Irvine Arditti on Wolfgang Rihm
“He has this chameleon-like ability”
You gave your first world première of Rihm’s music in 1983 with the 5th String Quartet. Since then, you have played 17 Rihm-world-premières.
Arditti: I think in 1983 it was the first time we played a note of Rihm, actually. The concert was in Brussels, I remember, and in fact we didn’t know each other before then.
I’d certainly heard of him, but I didn’t really know his music. But we were even younger when Rihm first heard the Arditti Quartet, because Wolfgang was in the very first concert we gave outside of the UK, which was in 1976 in Karlsruhe, in the radio studio. I had no idea that Wolfgang was in the concert, he was only 24 at that time. He related this experience to me much later. I didn’t know until about 10 years ago.
After the first concert in Brussels we had lots of contact with him, and soon after then we featured him at the Almeida Festival, where we played three of the Fremde Szenen, the third and fifth quartets, and this is how our relationship with him started.
I think Rihm is a string-quartet-composer depending on which quartet he is writing for. I’ve heard orchestral works that are very classically orientated, and that don’t sound like the same composer. I remember hearing Mnemosyne for soprano and orchestra, which was written for the Berlin Philharmonic, and that’s a very classically orientated piece, and I suppose that the fourth quartet written for the Alban Berg Quartet and the ninth, written for the Emerson Quartet, are more classical than the ones he wrote for us; more lyrical, more harmonic content. The Arditti Quartet inspires composers to go to the limits of their creative desires, so in some ways he’s not restricted by technical limitations, and I think that’s very true of most of the pieces that Wolfgang has written for us. They’re very energetic pieces, very difficult pieces. The fifth quartet is a very complex 25 minute one-movement driving piece that takes quite a lot of energy to perform. The fifth was a departure for him I think.
The piece that is central to your cooperation is Fetzen, where he started adding an additional part, as he also did later with Akt und Tag. Is that a logical, welcome development? Is he saying something about the medium of the string quartet?
Arditti: I think we’ve had discussions over the years about expanding and doing things with other instrumentations. I thought he would be good at writing a piece for string quartet and orchestra, which inspired the creation of the Dithyrambe, and I remember trying to get the commission together in Amsterdam. It’s not a logical continuation, but with a composer who’s written many many string quartets that are successful, it’s nice to have pieces with other situations.
The concept of Fetzen was Wolfgang’s idea. The cycle started with my asking him to write a short piece for a short programme when we won the Siemens prize in 1999. I wanted to ask 4 or 5 composers that I considered very important to the quartet to write pieces that we could play in the ceremony. And then Wolfgang decided he was going to write more and Fetzen 2 came along and that was the end of the quartet. Then it started expanding, with the accordion in Fetzen 3. And then there’s the viola and accordion one. The sonorities between the accordion and the quartet work fantastically well. That was initiated by Wolfgang to continue doing that and carry the piece to its end.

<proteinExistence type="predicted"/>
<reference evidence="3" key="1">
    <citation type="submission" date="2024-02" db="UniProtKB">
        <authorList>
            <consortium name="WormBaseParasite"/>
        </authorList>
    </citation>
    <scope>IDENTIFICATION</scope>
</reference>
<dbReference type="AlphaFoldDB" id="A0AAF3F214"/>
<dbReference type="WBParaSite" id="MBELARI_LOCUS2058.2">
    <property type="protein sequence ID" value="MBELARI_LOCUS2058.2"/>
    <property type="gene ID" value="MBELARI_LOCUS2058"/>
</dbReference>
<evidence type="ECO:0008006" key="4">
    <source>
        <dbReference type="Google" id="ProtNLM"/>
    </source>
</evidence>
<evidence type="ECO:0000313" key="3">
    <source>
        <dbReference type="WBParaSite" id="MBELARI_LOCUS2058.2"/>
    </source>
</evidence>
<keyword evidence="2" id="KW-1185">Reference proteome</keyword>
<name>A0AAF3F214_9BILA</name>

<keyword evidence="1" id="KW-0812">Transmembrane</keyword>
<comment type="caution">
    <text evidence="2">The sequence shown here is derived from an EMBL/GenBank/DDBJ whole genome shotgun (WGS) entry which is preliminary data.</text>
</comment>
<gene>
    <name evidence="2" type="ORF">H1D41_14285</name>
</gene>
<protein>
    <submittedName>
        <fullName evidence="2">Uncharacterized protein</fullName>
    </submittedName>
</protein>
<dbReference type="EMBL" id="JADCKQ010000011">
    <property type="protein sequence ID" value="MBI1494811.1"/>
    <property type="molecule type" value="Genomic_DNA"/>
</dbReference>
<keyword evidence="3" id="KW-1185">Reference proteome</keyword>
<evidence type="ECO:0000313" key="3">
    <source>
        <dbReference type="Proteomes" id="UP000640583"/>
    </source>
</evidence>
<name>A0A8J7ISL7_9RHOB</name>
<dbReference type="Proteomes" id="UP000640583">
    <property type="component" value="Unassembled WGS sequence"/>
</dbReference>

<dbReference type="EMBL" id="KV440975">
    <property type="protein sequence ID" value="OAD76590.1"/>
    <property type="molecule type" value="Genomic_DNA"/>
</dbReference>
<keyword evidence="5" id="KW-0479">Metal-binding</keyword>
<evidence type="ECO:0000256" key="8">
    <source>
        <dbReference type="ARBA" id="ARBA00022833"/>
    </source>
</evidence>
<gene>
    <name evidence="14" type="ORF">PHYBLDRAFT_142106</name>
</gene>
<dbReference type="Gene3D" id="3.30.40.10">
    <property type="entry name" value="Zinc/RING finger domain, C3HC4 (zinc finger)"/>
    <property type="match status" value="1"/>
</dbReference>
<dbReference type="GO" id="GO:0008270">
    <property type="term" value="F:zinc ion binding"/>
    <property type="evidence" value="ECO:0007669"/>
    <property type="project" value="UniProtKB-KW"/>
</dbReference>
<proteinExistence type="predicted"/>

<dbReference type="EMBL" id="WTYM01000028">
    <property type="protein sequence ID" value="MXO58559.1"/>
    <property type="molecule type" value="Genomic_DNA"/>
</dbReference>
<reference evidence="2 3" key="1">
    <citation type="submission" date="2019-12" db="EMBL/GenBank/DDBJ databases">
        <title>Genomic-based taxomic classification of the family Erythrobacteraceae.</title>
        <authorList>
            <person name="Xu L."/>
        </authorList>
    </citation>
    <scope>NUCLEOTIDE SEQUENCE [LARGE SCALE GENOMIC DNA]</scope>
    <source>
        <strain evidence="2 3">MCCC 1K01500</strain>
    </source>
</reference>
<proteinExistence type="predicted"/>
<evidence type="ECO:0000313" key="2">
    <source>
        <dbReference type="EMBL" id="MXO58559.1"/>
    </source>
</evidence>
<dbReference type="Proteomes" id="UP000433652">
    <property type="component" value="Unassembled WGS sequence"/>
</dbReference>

There’s a lot of material from Jagden und Formen in there, it’s one of those pieces where Wolfgang employs ,cross-fertilisation’. The 12th Quartet is identical to the Piano Quintet. He adds the piano and makes the piece sound completely different. What I like about Wolfgang is the fact that he’s able to re-use material and make the piece sound completely different. He has a real ability for this, which I find admirable. It takes real musical qualities to understand that you can do that and change the whole concept of listening.
ET LUX is very different. Here’s a piece with a vocal quartet, a long way away from the 5th quartet. Can you remember your reaction on receiving the score?
Arditti: We asked him to write a piece for a collaboration with the Hilliard Ensemble. He said it was going to be a requiem and he’d had an idea for the piece for many years, and this was his opportunity to actually write it. So even from the very beginning of discussing the commission I got the impression that it would be a different sort of piece. I think it’s fantastic that a composer has the ability to write different sorts of music. I imagined that we wouldn’t be playing the same sort of material as in the quartets he wrote for us.
Was it recognisably Rihm?
Arditti: In a way yes, in a way no. It’s like a departure, recognisably. It’s nice that composers are able to do other sorts of things, and Rihm can write any sort of music he wants, he has this chameleon-like ability. But there’s something underlying which makes it Rihm, something that runs through the pieces, that is identifiably his music, but he can write different sorts of music. Wolfgang is a very great musician, if you ask him to harmonise something, he’ll do it, and it’ll sound like Rihm.
Is there anything you would like him to do, or do you prefer to be surprised?
Arditti: We won’t stop at 17 world premières – the next is the 13th String Quartet – and certainly don’t want to. When a composer has such a thirst to put music in the form of a quartet or whatever other pieces he may be inspired to write with the quartet and other performers, then we’d be very happy to play it. Never stop at numbers!
Interview: Jonathan Irons